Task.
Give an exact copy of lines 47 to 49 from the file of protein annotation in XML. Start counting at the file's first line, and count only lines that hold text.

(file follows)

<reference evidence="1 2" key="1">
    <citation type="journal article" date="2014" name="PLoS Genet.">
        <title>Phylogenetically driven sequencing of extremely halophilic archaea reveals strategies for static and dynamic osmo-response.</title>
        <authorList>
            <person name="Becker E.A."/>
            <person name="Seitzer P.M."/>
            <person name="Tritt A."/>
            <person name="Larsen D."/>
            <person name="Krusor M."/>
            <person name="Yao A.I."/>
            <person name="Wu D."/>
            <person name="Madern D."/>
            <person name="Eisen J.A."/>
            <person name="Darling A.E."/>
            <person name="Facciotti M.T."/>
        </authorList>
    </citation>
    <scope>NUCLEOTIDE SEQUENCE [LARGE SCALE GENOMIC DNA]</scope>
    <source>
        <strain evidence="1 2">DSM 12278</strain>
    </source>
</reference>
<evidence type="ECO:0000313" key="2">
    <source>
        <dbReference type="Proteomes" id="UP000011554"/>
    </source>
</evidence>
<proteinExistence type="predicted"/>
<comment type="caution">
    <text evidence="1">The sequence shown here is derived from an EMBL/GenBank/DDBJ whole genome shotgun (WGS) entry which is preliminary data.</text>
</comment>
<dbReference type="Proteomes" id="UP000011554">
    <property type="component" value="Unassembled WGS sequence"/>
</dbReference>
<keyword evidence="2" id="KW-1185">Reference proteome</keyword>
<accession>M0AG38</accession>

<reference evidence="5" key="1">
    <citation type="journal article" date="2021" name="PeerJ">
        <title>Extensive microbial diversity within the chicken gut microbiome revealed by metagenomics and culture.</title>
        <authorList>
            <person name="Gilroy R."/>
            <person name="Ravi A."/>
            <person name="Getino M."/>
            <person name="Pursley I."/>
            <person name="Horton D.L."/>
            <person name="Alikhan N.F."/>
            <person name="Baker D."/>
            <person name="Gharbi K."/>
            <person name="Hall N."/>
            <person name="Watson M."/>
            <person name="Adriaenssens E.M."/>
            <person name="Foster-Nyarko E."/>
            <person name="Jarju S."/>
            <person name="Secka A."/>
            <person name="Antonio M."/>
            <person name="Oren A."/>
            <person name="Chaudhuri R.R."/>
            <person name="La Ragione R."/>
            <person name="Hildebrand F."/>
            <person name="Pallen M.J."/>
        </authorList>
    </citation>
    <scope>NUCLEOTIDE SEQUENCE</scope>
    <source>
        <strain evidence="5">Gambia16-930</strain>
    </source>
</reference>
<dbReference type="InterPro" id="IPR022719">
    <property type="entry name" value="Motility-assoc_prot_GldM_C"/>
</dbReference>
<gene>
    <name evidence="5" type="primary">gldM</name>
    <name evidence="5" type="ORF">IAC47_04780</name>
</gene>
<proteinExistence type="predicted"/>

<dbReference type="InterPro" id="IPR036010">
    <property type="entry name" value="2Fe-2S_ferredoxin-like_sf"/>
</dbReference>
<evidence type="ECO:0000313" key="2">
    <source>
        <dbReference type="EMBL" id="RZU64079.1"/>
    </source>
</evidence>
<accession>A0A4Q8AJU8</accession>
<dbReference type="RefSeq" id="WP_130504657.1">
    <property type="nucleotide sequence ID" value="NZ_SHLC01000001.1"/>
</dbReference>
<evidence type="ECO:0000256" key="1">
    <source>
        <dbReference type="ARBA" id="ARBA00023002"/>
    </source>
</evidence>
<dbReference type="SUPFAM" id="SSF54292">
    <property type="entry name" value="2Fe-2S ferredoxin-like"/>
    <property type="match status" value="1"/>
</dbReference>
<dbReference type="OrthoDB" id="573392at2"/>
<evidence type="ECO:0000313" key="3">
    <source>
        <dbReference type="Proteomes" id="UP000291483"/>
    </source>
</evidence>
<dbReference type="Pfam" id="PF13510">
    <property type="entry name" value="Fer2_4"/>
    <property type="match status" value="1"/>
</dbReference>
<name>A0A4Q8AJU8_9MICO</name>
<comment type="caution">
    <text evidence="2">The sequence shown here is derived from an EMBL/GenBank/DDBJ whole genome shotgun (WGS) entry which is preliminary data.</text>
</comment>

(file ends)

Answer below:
            <person name="Baker D."/>
            <person name="Gharbi K."/>
            <person name="Hall N."/>